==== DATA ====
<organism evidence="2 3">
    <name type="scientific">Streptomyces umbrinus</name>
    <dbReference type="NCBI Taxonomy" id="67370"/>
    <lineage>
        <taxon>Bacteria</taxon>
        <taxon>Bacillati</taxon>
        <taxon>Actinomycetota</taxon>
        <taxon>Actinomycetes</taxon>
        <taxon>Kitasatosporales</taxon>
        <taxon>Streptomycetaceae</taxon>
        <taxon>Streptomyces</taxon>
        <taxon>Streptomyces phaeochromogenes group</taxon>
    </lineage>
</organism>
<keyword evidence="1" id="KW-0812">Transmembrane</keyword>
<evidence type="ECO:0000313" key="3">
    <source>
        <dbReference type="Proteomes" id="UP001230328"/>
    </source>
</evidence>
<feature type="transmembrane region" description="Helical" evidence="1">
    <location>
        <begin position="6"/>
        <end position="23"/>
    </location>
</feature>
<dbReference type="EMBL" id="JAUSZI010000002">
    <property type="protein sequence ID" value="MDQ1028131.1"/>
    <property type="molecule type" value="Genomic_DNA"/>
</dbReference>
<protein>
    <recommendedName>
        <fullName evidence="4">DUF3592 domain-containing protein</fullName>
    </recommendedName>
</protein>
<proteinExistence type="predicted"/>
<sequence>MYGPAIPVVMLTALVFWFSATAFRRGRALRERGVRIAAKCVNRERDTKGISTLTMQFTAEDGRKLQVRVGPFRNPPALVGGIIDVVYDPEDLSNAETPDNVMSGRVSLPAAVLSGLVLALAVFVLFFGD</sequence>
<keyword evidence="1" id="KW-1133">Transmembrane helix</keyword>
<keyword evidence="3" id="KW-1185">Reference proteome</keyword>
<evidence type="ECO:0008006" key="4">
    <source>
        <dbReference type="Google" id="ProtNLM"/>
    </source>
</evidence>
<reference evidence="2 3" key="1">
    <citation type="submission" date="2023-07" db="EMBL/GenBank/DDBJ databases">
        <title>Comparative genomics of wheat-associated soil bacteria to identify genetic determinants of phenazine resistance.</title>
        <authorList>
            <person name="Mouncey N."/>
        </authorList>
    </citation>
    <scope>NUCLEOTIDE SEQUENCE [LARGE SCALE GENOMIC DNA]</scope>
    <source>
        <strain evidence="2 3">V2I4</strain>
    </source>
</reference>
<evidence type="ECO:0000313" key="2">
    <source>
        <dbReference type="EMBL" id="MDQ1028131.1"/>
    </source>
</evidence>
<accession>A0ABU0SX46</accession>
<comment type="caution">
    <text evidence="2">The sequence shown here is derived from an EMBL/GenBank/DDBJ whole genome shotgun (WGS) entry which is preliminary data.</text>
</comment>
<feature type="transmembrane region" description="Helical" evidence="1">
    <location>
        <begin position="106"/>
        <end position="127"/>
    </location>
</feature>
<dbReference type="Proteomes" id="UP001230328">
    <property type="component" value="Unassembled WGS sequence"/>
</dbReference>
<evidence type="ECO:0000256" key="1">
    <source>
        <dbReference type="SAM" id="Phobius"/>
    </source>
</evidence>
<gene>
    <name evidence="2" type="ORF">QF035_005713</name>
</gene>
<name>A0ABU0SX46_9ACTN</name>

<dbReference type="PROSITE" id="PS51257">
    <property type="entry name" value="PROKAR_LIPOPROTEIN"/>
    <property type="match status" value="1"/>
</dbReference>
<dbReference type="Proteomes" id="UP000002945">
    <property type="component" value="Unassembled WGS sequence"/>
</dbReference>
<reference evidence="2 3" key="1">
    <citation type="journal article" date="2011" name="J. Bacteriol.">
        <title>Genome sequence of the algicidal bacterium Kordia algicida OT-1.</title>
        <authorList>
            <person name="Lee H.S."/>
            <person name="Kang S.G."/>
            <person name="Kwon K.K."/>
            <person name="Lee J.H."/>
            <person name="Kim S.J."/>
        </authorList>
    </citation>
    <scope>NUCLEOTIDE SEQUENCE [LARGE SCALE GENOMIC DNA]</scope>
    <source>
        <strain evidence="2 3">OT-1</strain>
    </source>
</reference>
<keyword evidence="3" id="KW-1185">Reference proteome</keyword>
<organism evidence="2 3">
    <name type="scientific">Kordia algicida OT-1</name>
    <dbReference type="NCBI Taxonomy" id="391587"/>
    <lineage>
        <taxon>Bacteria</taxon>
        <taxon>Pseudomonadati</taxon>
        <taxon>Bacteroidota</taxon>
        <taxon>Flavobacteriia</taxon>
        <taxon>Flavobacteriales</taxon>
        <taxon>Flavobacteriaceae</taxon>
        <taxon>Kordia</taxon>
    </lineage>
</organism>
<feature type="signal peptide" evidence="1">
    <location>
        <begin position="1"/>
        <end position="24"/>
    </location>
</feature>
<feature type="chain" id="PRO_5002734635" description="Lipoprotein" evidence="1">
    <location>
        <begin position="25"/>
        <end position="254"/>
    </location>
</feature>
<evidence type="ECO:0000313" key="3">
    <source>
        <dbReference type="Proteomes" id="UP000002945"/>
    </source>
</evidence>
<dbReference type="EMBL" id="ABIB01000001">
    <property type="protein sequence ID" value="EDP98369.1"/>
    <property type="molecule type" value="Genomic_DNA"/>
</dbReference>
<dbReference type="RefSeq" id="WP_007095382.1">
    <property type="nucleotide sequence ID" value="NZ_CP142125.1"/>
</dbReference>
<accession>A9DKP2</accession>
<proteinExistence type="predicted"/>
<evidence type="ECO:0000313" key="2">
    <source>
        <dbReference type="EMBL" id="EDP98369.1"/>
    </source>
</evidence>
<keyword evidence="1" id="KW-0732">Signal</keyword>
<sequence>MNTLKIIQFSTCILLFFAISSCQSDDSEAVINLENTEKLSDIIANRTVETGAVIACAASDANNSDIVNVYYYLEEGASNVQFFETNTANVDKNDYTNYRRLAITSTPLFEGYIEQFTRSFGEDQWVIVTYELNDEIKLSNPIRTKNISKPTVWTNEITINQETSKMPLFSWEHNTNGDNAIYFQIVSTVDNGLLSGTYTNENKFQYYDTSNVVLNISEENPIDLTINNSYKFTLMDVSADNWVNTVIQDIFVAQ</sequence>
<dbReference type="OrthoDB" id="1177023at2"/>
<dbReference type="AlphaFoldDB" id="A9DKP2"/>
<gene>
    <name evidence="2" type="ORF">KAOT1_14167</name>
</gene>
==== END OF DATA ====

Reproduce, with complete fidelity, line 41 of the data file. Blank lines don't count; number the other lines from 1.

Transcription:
    <source>